Algerian Navy takes delivery of Chinese-built corvette


Three years after placing an order with China’s Hudong Zhonghua Shipbuilding Group, the Algerian Navy has taken delivery of a single Type 056 corvette.

The El Moutassadi (940) departed Shanghai on 28 February on its journey home, stopping in Malaysia on 3 March and Mumbai, India, between 13 and 16 March. It arrived in the port of Algiers on 2 April.

The vessel’s acquisition was revealed in mid-2020 after United Kingdom-based maritime classification society Lloyd’s Register said it had been selected to provide assurance and certification services to Hudong Zhonghua Shipbuilding Group for two significant naval projects with the Algerian and Thai navies. Hudong Zhonghua is a subsidiary of the China State Shipbuilding Corporation (CSSC).

The Algerian navy’s new corvette is designed for patrol, escort and maritime protection missions within the nation’s Exclusive Economic Zone. The corvette incorporates a helipad and a crew of 78 people, has a range of 3 500 nautical miles and is capable of top speeds in excess of 27 knots.

Unconfirmed reports suggest Algeria is acquiring six Type 056 corvettes from China, with some domestic production.

Algeria has in the past acquired corvettes from China, ordering three 2 800 tonne vessels in 2012; these were built between 2013 and 2016. The 120 metre long C28A corvettes are armed with a 76 mm main gun, FM-90N launcher for HQ-7 surface-to-air missiles and YJ-82/C-802 anti-ship missiles.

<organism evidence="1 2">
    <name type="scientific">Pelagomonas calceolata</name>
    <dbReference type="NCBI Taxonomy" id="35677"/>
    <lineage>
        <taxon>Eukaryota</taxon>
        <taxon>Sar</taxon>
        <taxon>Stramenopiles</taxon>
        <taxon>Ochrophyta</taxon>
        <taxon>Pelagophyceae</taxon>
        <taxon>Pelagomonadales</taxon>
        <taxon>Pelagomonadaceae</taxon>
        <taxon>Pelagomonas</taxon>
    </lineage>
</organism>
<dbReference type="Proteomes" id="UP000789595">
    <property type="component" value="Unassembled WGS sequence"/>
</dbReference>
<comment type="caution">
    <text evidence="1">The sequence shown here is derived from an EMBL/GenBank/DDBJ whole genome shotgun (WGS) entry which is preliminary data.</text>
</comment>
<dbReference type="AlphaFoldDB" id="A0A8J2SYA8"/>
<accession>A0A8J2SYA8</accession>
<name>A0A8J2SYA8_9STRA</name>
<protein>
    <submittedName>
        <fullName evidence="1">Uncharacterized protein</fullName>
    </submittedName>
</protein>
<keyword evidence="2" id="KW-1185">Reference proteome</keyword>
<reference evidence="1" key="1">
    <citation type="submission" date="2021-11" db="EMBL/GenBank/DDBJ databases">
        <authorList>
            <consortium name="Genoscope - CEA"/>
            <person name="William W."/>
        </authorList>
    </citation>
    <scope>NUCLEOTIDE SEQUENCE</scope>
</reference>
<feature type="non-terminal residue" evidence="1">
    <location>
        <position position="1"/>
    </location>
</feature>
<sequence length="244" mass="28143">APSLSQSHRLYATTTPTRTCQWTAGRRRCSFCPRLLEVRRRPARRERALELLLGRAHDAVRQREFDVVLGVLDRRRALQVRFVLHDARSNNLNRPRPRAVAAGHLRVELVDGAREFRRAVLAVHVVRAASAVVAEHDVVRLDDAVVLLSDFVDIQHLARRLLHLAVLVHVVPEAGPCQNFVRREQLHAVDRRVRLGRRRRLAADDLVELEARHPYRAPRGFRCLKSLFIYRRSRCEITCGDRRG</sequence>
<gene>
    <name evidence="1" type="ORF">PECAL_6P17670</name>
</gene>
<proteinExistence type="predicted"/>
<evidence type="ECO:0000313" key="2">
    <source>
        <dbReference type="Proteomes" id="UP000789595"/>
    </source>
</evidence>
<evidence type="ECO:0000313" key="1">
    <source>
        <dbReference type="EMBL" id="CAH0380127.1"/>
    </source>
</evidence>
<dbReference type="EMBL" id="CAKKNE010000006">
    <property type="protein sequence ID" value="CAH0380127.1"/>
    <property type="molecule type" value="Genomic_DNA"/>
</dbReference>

The El Moutassadi is similar to the Pattani or Type 056 classes. The Pattani class is 95.5 metres long and is currently in service with the Royal Thai Navy. The type displaces nearly 1 500 tonnes and is armed with a 76 mm main gun, two GI-2 20 mm cannons and two 12.7 mm machineguns.

The Type 056 is in service with the Chinese People’s Liberation Army Navy and has been exported to Nigeria as the 95 metre long 1 800 ton P18N patrol vessel and Bangladesh as the 90 metre long 1 300 ton C13B corvette.

Algeria has received a significant amount of military hardware from China in recent years, from ships to unmanned aerial vehicles (UAVs). This includes Norinco SM4 120 mm self-propelled mortars, W86 120 mm mortars, PLZ45 self-propelled howitzers, SR5 multiple rocket launchers, WA-021/Type-88 155 mm towed guns and CH-3 and CH-4 UAVs built by the China Aerospace Science and Technology Corporation (CASC).